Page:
The Commonwealth Scientific and Industrial Research Organisation (CSIRO) has signed with Canberra Data Centres (CDC) for additional space to house its computer systems and associated components.
For a cost of AU$15.8 million, the three-year deal covers "supporting infrastructure for IT services", commonly known within CSIRO as technical floor space -- specialised floor areas used to house and support computer systems and associated components, such as telecommunications, network, security, server, and digital storage systems.
Under the multimillion-dollar contract, CDC will provide fully managed technical floor space for CSIRO's IT infrastructure.
A spokesperson for CSIRO told ZDNet the technical floor space will support CSIRO-owned enterprise IT equipment and services including corporate applications, CSIRO's large scale scientific computing clusters, and research data storage.
CSIRO previously held a contract with CDC that had a term from January 1, 2014 through to December 31, 2017. The new contract is an extension of this.
CSIRO Information Management and Technology provides IT service and support to 5,500 employees and approximately 3,000 affiliates across Australia.
CSIRO currently operates datacentre spaces in a range of locations across Australia, some of which are managed by CSIRO, and some of which are externally managed, depending on organisational requirements, the spokesperson explained.
When commissioned, Bracewell was expected to expand CSIRO's capability in deep learning, further its artificial intelligence progress, and allow for the exploration of virtual screening for therapeutic treatments, traffic and logistics optimisation, modelling of new material structures and compositions, machine learning for image recognition, and pattern analysis.
One of the first research teams to benefit from the new processing power was CSIRO's Data61's Computer Vision group, which develops software for a bionic vision solution that aims to restore sight for those with profound vision loss.
Bracewell will help the research team scale their software to tackle new and more advanced challenges, and give them the ability to use much larger data sets to help train the software to recognise and process more images.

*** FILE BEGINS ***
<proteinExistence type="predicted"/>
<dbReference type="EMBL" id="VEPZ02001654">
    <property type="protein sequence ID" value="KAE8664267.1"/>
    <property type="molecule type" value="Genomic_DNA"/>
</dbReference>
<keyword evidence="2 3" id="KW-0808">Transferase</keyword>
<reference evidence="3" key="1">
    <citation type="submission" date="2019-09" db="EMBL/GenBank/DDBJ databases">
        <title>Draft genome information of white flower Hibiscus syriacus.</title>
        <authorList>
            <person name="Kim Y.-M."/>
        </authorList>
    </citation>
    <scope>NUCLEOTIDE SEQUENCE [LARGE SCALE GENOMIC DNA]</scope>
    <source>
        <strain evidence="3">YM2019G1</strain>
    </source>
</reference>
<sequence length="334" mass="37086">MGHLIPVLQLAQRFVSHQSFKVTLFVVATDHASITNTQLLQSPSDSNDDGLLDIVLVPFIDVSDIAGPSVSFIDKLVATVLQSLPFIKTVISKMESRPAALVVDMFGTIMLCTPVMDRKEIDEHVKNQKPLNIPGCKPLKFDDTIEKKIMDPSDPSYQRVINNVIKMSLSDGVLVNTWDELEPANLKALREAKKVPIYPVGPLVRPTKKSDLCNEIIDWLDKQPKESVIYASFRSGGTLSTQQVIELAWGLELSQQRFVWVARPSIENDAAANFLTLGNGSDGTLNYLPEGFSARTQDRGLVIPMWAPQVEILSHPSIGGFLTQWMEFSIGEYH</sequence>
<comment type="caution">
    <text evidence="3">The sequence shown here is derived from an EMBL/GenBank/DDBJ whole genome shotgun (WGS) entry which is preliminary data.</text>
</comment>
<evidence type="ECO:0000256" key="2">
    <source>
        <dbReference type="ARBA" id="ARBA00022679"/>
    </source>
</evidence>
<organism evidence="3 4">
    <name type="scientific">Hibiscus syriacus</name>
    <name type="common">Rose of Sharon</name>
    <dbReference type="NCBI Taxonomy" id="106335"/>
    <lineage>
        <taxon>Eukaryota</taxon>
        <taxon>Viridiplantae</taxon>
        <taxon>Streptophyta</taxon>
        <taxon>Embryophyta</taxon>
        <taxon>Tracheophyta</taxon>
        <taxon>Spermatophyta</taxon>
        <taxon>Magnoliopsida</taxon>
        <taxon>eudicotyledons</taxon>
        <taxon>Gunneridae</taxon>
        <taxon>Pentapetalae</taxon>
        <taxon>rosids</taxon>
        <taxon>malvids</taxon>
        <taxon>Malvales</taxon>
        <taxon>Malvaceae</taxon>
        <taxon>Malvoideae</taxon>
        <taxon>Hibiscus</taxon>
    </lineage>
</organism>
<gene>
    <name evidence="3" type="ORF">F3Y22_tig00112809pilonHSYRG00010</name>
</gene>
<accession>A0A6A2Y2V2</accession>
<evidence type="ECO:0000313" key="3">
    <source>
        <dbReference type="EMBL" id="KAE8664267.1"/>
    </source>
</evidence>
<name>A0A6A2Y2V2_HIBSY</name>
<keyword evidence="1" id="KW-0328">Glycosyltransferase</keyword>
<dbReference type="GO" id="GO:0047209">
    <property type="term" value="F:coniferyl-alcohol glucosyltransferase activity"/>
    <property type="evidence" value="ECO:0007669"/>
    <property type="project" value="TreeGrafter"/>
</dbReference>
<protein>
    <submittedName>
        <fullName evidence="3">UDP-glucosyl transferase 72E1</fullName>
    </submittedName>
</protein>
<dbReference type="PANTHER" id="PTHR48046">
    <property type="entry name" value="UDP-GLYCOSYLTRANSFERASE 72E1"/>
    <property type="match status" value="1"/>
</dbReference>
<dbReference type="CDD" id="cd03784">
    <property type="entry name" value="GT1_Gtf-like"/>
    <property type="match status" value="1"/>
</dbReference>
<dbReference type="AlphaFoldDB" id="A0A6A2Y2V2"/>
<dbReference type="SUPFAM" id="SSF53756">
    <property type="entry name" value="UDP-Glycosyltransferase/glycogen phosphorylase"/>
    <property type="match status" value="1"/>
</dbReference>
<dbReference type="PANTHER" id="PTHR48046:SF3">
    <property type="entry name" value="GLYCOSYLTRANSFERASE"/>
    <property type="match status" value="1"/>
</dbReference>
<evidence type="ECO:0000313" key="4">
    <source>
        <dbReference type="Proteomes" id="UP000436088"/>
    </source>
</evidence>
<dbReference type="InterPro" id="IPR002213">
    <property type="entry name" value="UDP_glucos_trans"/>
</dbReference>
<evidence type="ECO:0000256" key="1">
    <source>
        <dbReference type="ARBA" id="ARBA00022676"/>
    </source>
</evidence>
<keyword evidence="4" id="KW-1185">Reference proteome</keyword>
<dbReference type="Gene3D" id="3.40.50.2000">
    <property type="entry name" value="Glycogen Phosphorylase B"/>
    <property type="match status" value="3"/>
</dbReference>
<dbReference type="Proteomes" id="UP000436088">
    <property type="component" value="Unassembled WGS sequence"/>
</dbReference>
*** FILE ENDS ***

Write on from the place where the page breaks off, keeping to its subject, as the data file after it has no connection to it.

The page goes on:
Some of the other work being delivered out of the CSIRO's large scale scientific computing clusters and high performance storage assets, also housed at CDC, include the processing of complex data from the research organisation's radio astronomy installations.
"CSIRO's expertise in handling big data allows us to develop insights and solutions to tackle the biggest challenges Australia is facing -- from modelling climate change and developing innovative health solutions to meeting the needs of a growing domestic space industry," CSIRO chief information officer Brendan Dalton told ZDNet. "We invest in the infrastructure to make science possible."
CDC is 49 percent owned by the Commonwealth Superannuation Corporation, which provides super services and products to Australian government employees and employers.
On Wednesday, CSIRO also announced a partnership with the Swinburne University of Technology in its newly-established office in Silicon Valley, as part of the research organisation's move to increase Australia-US research, innovation, and commercialisation.
"CSIRO has a long history of successful partnerships in the US dating back to helping put the first man on the moon with NASA. With our new Silicon Valley office we're looking to help US organisations make the next big breakthroughs and create a foothold in the US to open the door to innovation for Australian SMEs and universities," CSIRO CEO Dr Larry Marshall said in a statement.
The CSIRO-Swinburne partnership will see Swinburne PhD students and early career researchers, who are co-funded by industry, work on projects with organisations based in Northern California.